Travellers urged: carry medicines documents

The detention of an Australian for bringing prescription medicines into Bali without sufficient documentation has prompted a timely reminder for travellers.

With the holiday season approaching, NPS MedicineWise is reminding Australians to plan ahead when they are travelling with medicines.

NPS Pharmacist and Medicines Line Team Lead Nerida Packham says nine million Australian adults take a prescription medicine every day, and such medication is a part of their lives, but including medicine documentation when travelling overseas is important for several reasons.

“Carrying a copy of your prescriptions and a letter from your doctor, explaining what the medicines are for, can help if you go to a doctor or pharmacist while overseas,” she said.

“They may not be familiar with your medicines, and different pharmacies may not carry your regular brand of medicine.”

For those travelling in the heat, keeping medicines at the right temperature is also important. Most medicines need to be stored under 25C as exposure to heat and sunlight can cause chemical reactions in some medicines, reducing their effectiveness. If a traveller intends to drive long distances or will be in a location without electricity (such as camping), they are advised to keep medicines cool and dry in refrigerated bags.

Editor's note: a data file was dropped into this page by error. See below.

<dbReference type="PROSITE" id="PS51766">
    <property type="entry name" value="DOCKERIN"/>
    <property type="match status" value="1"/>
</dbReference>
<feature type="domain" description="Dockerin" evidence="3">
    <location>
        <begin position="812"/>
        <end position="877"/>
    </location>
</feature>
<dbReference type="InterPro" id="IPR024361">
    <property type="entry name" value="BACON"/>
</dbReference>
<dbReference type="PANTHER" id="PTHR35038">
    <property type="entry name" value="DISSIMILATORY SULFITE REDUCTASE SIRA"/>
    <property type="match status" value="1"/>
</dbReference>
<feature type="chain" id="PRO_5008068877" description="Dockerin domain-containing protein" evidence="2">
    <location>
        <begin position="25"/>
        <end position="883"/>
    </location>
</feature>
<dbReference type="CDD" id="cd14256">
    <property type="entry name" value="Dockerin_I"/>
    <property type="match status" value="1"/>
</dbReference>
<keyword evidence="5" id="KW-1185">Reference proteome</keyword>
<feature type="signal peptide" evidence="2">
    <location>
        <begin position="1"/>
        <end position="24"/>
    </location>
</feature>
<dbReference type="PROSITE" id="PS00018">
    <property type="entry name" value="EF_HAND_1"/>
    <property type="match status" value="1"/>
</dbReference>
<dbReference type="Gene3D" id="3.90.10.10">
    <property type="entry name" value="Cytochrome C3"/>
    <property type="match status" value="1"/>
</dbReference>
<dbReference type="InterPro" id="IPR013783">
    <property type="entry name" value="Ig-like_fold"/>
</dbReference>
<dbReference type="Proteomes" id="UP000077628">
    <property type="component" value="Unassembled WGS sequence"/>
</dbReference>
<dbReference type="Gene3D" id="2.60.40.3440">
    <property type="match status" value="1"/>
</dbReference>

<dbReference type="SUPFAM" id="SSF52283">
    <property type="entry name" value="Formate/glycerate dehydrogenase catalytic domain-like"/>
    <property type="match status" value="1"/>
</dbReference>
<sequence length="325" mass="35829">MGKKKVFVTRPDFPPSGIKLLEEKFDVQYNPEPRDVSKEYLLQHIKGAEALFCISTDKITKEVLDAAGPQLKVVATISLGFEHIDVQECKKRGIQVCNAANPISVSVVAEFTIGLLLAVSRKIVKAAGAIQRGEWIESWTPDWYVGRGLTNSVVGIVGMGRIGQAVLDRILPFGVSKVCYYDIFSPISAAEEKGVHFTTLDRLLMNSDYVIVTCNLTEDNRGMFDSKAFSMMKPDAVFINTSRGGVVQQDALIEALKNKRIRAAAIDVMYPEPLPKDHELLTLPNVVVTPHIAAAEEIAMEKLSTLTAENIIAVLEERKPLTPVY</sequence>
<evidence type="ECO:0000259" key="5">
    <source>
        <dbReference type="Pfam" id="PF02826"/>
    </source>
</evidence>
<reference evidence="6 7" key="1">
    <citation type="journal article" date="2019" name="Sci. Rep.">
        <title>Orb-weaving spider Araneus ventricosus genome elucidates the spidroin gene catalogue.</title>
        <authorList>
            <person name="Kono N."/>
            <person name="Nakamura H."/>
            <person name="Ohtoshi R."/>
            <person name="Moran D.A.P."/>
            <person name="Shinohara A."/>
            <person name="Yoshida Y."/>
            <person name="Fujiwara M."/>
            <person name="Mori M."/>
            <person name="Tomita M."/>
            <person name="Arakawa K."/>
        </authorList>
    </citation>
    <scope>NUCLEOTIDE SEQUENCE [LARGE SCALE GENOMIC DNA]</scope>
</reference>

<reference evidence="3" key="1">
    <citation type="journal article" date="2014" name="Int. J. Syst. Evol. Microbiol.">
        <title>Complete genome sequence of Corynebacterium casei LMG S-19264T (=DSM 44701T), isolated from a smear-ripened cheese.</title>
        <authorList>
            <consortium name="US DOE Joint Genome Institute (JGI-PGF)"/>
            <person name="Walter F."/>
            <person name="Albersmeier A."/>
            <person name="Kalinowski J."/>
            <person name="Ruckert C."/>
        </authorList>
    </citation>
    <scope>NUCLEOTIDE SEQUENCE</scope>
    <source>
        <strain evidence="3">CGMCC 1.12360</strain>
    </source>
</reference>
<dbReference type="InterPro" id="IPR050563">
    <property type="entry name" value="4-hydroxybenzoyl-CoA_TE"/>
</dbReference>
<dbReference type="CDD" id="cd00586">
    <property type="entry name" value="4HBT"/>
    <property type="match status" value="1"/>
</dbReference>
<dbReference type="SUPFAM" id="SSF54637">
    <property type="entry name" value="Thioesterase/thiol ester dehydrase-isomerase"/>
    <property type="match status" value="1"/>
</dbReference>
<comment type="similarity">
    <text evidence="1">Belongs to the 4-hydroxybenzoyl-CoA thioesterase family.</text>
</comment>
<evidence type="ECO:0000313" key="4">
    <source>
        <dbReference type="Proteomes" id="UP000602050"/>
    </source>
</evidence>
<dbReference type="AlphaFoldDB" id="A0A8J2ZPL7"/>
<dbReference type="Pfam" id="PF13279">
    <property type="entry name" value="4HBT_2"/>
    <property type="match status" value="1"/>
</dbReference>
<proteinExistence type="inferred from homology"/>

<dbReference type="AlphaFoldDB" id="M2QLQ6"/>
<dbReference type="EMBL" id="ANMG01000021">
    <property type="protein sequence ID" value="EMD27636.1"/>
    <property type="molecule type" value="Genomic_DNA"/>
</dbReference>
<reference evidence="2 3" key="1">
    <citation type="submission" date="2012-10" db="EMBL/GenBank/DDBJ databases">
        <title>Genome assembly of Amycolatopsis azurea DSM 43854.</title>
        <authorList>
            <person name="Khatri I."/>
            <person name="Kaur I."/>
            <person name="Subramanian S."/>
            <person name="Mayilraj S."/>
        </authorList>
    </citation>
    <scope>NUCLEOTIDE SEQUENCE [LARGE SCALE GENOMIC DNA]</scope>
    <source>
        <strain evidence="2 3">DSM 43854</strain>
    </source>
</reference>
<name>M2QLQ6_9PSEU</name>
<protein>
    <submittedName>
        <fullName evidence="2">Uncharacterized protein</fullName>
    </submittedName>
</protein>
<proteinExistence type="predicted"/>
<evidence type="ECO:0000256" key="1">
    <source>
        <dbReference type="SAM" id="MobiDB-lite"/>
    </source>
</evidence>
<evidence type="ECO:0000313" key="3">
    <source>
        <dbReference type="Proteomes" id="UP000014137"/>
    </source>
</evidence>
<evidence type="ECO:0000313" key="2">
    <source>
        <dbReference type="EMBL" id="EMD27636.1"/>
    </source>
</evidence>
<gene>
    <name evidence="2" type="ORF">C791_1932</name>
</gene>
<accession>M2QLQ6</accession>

Ms Packham recommends patients know the active ingredient in their usual medicine so the right medicine can be obtained if required, and to avoid potentially doubling up on doses.

“The active ingredient is the chemical in the medicine that makes it work,” she said. “The same active ingredient can come in different forms, such as in a tablet or as a liquid, and can also be sold as different brand, so it’s important to know how to recognise the active ingredient to avoid putting yourself at risk of accidental overdosing.”

To help patients keep track of medicines, and to ensure medicine details are always on hand, NPS MedicineWise produces a medicines list to record everything a patient takes, including prescription, over-the-counter and complementary medicines. The list is available in English and 10 other languages.

Other ways to seek out good quality, accurate, evidence-based information include looking up the consumer medicines information leaflet for a particular medicine via the ‘Medicine Finder’ on the NPS MedicineWise website (www.nps.org.au) or in the free MedicineWise smartphone app.

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